Three Triangles Shawl (another freebie)

I love the story behind this shawl. I have a Ravelry group (Anastacia Knits Designs), where I host cals, do my pattern testing, we share photos, we chat, etc. A lot of my group make prayer shawls, and I had gotten the suggestion to make a shawl that had three triangles, instead of the more normal two triangles (a triangle shawl actually consists of two triangles). A three triangled shawl would sit better on the shoulders, and would be much warmer to wear.

The conversation then led to using up stash, and I combined the two ideas into this design. There's also a "dressier" twin version of this shawl - the same wonderful lady who asked me to design a three triangle shawl also wanted me to use a particular stitch, and so I designed Short Sands Shawl).

Next up!



Featured in Crochetvolution a few winters ago, my original version honestly didn't go over like hotcakes - I was stashbusting, like I always am, and the original design used a worsted weight white yarn (hence the name).

Snowdrop starts with just a few stitches, and is worked back and forth in rows, and worked sideways.

 Someone made it in a fingering weight version, and it took off like hotcakes! It's been used in many, many, many CALs (there's a current one going on now), and I am so, so grateful for each shawl that has been made - almost 500 to date! It blows my mind to see something that so many people have loved. This pattern is highly adaptable - you can use any weight of yarn, use up all the yarn you have, and make it any size you want, from a small shawlette, using lace weight yarn and a big crochet hook for an airy, lacey accent to your outfit, to a chunk yarn that measures 6 feet across that will keep you warm all winter!

Because this design was so popular, I just published a "lace" weight version of this one, also on Crochetvolution for free, called Summer Drop.

Snow Drop also has a chart, for those that prefer to use charts! :)

And drum roll please... my most popular shawl design is....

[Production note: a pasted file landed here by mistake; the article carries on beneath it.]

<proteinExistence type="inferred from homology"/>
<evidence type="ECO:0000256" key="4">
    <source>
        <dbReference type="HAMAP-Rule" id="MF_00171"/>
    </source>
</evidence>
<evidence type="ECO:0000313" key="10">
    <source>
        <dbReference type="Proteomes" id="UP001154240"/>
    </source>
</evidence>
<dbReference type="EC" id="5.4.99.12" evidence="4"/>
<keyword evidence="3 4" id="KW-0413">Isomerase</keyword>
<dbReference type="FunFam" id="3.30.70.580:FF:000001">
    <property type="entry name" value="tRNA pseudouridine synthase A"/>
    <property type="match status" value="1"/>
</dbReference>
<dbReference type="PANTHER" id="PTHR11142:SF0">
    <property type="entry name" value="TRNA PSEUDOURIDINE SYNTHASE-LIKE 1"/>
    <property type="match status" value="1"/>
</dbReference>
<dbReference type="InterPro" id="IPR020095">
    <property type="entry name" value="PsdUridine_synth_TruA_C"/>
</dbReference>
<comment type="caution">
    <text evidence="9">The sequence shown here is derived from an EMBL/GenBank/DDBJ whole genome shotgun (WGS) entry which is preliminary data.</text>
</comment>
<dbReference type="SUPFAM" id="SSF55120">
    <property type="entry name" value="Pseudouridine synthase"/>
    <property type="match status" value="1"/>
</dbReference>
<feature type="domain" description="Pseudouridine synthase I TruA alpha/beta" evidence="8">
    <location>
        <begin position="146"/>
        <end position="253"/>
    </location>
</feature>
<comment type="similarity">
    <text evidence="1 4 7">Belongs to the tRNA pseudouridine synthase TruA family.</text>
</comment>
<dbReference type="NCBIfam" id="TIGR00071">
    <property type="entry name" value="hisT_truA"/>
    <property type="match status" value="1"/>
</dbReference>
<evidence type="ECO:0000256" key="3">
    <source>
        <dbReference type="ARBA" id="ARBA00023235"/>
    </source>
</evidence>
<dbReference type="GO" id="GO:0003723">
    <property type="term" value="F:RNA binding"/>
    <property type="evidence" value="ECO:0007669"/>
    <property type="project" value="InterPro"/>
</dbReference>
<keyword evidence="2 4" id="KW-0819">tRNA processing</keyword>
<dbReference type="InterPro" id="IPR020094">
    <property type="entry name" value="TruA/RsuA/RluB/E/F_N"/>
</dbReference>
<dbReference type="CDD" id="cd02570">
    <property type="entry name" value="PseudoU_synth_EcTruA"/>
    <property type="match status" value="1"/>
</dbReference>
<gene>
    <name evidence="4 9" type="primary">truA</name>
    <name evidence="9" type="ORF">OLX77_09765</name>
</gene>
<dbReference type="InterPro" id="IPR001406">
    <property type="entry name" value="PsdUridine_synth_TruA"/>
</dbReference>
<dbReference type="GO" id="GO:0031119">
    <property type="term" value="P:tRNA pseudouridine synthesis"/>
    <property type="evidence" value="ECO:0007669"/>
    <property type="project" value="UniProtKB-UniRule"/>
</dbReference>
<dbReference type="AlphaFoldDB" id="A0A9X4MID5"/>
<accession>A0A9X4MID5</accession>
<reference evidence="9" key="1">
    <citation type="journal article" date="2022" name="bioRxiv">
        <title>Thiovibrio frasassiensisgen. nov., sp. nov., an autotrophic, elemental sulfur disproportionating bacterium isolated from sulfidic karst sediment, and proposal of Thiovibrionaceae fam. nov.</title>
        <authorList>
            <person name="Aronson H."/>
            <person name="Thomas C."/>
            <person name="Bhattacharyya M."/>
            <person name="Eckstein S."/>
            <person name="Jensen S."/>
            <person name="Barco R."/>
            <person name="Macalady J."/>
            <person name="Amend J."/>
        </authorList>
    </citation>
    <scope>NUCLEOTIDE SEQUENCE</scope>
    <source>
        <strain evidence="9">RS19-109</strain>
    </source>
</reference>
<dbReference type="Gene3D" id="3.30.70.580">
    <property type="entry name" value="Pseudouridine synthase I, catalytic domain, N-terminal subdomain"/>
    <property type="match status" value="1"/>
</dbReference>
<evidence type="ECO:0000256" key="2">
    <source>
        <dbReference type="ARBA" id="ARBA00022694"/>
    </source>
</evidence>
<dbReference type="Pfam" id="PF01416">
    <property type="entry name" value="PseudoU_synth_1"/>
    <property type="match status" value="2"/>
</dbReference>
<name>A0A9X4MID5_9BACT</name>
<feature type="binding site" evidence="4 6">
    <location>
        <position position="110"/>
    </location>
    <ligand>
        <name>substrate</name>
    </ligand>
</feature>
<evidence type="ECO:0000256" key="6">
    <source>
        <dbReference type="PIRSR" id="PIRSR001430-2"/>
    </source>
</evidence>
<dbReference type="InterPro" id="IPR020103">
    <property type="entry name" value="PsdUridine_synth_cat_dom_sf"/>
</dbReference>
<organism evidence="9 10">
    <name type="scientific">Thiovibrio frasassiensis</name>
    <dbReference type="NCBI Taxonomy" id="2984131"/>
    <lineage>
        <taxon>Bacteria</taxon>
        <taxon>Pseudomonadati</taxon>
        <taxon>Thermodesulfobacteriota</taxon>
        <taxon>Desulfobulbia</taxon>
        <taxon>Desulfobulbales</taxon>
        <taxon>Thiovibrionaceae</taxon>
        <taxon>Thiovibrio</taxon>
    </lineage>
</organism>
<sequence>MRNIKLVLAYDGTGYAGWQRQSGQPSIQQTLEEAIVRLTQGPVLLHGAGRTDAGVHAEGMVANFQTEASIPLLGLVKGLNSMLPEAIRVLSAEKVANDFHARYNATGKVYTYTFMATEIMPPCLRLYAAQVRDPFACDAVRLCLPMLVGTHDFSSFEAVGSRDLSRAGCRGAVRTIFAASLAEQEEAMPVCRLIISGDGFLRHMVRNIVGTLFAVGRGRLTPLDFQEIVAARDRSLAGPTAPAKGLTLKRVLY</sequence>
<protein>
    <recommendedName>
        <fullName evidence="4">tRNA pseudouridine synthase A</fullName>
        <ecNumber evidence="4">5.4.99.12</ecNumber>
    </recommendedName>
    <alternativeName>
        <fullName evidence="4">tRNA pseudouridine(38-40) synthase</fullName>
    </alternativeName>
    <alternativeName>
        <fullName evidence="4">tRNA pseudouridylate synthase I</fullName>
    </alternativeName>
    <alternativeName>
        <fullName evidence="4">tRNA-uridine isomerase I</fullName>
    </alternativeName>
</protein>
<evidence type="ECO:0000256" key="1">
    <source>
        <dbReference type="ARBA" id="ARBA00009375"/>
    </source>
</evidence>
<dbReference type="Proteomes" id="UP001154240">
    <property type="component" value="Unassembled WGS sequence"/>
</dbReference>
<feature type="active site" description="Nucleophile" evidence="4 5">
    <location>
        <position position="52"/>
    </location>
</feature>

Half Granny Square Shawl

A top down, any weight, any gauge, any size, half a granny square (in other words, a triangle)

Wednesday, February 18, 2015

WIP Wednesday

Just a quickie drive by post to share a couple of Wips with you all! I was playing catch up on Ravelry and thought I should share with ya'll too :) My ravello - love this pattern! I've been wanting to make it for ages & I'm sure I'll make it again. I have a ton of pallette in my stash, so I can easily use up some of my odd balls for the stripes.

Progress on my #stripes #knit #knitting #sweater #topdown #seamless


Etude in stripes - really scrappy version! Anyone who follows me knows that I've been working on using up my pile of scraps. This is just one more attempt. I have a few balls of the blue I'm using for a main color, but the rest is just crazy stripes. I'm regretting the red-maroon you see - but I'm hoping it'll look OK once the whole sweater is done. I have more of that color & I'm thinking of using it in the sleeves.

etude in stripes

Monday, February 16, 2015

How I became a crochet designer

Hi there! My name is Anastacia, and I'm a knit and crocheter designer.

I grew up doing crafts - I've entertained my co-workers in the past with stories of me sleeping over a cousin's house, and deciding on a whim to make homemade pajamas, by hand. I mean, who does that, really?
Twists and Turns Throw
Crochet World Magazine

I did all the crafts, from pot holder looms, to embroidery, to cross stitch and sewing and making doll clothes using socks ... (yes, seriously I did this). And loved every minute of it. I learned to crochet, tried to learn how to knit (I eventually learned as an adult), and crafting was a part of my soul. My parents both crocheted, my grandmothers knit, sewed, crocheted, kept the family clothed and warm from the sweat of their brows. I had aunts and cousins who crafted and I didn't even think twice about it.